It’s been 20 years since the release of the original Grand Theft Auto.
Theoretically I’m currently writing a “complete”” history of DMA Design, a task which gets trickier as the timeline progresses. More and more I wasn’t physically present, because how could I be in two buildings at once? But I wrote the internal newsletter at the time, in between my games-related work. And re-reading them has proved to be intriguing.
So I ought to know how GTA came about, twenty years since Dave Jones in a moment of sublime creation declared “Let there be Grand Theft Auto.” Well, it wasn’t quite like that of course. Most people who have an interest in these things know that originally there was a game called Race ’n’ Chase. However in my files — which are whatever I managed to take with me when I left — there is a newsletter item from February 1995. We were trying to get into the PC market for the simple reason that developing for the PC didn’t require a vast amount of approval like, for example, the Playstation did.
The item read, in full:
“NEW PC PROJECT Late news: the new PC project had its first meeting early on Monday morning. The purpose of this informal get together was to slap some ideas on the table and hope that some of them stuck. As it turned out, the result was inconclusive, therefore more meetings are planned.”
That meeting, dated 23rd January 1995, is where GTA began. Inauspicious. Low-key. Dull, even. So who had the idea for GTA? Was it Dave Jones? I wasn’t in the meeting and any recorded details are currently unknown to me. But here’s what I do know. Ideas aren’t created in a vacuum, and whilst I’ve seen games such as Miami Vice, Elite, Turbo Esprit credited for being an inspiration, I’m not so sure about that. I do have a lot of other information not available on the internet.
So here’s the best lineage, of sorts, that I’ve pieced together.
DMA’s 2nd game, 1989’s Blood Money, featured an enemy character — a two-legged fighting machine in the manner of Robocop’s ED-209, which became the lead character in another game, Walker. Walker was released and enjoyed modest success.
What you probably don’t know is that a sequel to Walker was planned, getting as far as early development. Called Atomic Battle System, the project grew in scope faster than our capability of implementing it. Eventually it fell over and was canned. Now the team still existed, so what could they do to avoid sitting idle? It was decided that they were to be used for another, simpler, project which could be completed in only six months. Ideas started to be passed to the Design Department.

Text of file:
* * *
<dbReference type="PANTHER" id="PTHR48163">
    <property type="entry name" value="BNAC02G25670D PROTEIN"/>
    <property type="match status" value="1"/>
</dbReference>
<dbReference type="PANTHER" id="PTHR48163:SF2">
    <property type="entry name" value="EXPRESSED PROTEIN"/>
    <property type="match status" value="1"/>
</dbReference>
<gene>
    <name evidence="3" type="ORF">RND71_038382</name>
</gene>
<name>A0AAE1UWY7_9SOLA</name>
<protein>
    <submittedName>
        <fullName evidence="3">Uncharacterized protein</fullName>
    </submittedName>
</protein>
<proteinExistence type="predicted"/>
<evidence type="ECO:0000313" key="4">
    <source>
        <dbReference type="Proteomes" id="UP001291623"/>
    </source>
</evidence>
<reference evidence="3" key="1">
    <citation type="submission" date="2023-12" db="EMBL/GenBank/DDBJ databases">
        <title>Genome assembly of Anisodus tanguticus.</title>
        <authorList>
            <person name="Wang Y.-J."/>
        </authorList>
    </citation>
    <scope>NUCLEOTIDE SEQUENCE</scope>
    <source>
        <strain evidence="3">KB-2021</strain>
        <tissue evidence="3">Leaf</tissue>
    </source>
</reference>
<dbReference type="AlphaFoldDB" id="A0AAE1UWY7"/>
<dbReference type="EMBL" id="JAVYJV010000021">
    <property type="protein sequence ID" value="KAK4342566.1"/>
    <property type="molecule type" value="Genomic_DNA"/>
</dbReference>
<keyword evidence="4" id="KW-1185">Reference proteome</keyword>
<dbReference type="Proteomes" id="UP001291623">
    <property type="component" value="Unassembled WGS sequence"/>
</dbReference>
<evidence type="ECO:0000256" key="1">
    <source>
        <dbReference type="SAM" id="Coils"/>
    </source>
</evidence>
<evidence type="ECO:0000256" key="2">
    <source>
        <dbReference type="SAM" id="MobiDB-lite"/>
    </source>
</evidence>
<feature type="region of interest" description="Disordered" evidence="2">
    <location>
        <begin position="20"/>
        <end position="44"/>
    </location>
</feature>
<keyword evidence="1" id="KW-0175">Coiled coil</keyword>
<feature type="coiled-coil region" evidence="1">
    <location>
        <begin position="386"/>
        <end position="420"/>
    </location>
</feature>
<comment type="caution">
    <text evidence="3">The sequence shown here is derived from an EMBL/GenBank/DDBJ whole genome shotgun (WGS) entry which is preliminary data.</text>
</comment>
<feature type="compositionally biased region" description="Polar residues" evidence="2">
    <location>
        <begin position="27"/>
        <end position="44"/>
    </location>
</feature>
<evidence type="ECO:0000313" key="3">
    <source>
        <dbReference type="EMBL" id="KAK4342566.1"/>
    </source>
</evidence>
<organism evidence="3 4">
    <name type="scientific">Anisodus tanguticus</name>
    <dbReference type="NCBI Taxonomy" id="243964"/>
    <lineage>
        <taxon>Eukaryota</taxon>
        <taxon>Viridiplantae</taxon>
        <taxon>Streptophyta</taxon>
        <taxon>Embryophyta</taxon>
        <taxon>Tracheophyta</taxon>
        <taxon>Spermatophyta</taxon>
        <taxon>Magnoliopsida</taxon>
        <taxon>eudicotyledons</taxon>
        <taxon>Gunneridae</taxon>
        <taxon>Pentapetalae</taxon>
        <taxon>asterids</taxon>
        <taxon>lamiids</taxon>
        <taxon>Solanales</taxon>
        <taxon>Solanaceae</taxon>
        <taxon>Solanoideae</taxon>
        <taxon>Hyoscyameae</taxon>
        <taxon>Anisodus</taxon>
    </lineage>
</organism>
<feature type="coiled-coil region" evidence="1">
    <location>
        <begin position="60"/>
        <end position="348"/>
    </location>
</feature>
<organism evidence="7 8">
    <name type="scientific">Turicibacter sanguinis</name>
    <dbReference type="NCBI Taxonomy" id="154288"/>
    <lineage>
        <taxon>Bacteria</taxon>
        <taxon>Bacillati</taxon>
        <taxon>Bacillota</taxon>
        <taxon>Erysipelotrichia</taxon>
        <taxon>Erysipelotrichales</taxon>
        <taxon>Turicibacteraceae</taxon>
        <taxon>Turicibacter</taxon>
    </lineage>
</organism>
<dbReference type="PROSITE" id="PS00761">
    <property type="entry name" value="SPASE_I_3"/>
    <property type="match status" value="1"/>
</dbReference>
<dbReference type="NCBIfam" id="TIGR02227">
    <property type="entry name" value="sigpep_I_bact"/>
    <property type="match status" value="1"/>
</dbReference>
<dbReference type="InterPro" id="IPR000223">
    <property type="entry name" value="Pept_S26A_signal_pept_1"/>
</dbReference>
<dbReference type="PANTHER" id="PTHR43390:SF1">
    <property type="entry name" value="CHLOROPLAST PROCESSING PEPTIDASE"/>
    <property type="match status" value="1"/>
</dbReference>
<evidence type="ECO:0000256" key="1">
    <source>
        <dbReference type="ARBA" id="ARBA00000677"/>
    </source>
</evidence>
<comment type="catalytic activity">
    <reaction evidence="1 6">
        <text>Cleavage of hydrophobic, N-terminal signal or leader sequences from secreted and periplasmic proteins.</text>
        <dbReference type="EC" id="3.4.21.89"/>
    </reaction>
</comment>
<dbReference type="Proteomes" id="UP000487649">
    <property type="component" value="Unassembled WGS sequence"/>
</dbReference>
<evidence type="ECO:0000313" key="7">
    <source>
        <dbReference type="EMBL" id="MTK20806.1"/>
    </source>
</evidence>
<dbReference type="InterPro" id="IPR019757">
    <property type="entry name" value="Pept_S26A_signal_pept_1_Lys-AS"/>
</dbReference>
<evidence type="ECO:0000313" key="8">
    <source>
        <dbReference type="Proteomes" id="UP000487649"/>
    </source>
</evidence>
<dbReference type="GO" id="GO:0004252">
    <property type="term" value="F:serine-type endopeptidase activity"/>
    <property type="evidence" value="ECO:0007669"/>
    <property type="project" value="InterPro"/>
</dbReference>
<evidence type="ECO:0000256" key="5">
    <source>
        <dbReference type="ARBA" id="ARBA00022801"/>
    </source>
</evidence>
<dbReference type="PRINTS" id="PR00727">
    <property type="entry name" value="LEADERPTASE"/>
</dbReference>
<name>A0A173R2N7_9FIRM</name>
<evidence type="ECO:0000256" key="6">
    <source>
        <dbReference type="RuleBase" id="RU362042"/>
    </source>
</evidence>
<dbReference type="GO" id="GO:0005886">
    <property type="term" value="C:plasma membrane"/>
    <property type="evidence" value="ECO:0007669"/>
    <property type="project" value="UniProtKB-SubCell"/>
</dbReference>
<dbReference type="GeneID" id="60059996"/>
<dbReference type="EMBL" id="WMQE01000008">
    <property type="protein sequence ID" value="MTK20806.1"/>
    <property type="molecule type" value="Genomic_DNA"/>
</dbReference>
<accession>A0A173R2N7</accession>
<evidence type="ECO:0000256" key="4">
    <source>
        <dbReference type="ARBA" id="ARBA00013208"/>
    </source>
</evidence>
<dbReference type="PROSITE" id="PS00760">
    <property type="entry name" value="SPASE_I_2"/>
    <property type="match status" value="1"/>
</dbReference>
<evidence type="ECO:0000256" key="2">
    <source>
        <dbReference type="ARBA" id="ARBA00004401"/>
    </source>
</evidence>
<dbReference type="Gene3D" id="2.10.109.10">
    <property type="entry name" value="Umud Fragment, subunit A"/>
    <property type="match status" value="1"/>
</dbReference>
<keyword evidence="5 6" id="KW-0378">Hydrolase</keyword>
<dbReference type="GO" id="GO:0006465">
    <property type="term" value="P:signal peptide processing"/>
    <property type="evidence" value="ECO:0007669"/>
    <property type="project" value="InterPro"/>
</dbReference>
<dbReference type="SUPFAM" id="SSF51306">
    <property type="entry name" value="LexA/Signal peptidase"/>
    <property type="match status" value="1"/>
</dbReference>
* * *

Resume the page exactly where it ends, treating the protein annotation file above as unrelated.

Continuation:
The eventual winner, a top-down-view racing game concept we called 4×4, was first mooted in October 1993. Car games were not a new idea for DMA even then. We had created a car racing game in 1990 for the ITV Telethon that year, Super Offroad Hot Turbo Buggy Simulator. 4×4, it turned out, had existed as a previous concept but in a plan view instead. That game concept also involved racing as many different kinds of vehicle as possible. (An idea which then turned up, sans the racing part, in Body Harvest, but that’s another story.)
In the newsletter I listed some of the suggestions for replacing the doomed Atomic Battle System. Intriguingly, one in a sidebar of the October 1993 issue was for a “Drug Dealer and Joyride Game”. Unfortunately I didn’t list who had suggested it.
Damn. That might have been a scoop!
Now none of this is conclusive, but it is definitely suggestive. Car racing games had been in the air for years, and Dave Jones was a diehard car nut. Along with the technology demo Legovision created by Mike Dailly, these formed the basis of what was to become GTA. From this point onwards the story of GTA’s creation becomes more familiar. Race ’n’ Chase was a cops ’n’ robbers game until playing the robbers proved to be more fun.
Currently my history of DMA has involved writing down my memories. Now I’m slowly going through all the paperwork and placing events on a timeline, writing down facts and having my memories jogged. Once that’s done, it’ll time to talk to people and get their memories.
Like perhaps someone out there has the minutes of that meeting…
First posted on DMA Design NET
At Scotland's Secret Bunker, picture taken by my good friend Jo. No megalomania in evidence. (Not much, anyway.)
I use British English spelling and idioms, if you tend to worry about that sort of thing.
Additionally I'm Scottish, so 'outwith' is unquestionably a real word. As is 'drookit', 'puggled' and 'numpty'. I am occasionally all three of those.
I created this site using a combination of W3 CSS, Jekyll, Emacs and my inability to enjoy web development IDEs.
My name is in the very first paragraph of the first page of the first GTA design document*.
*Excluding cover and table of contents. I mean, right?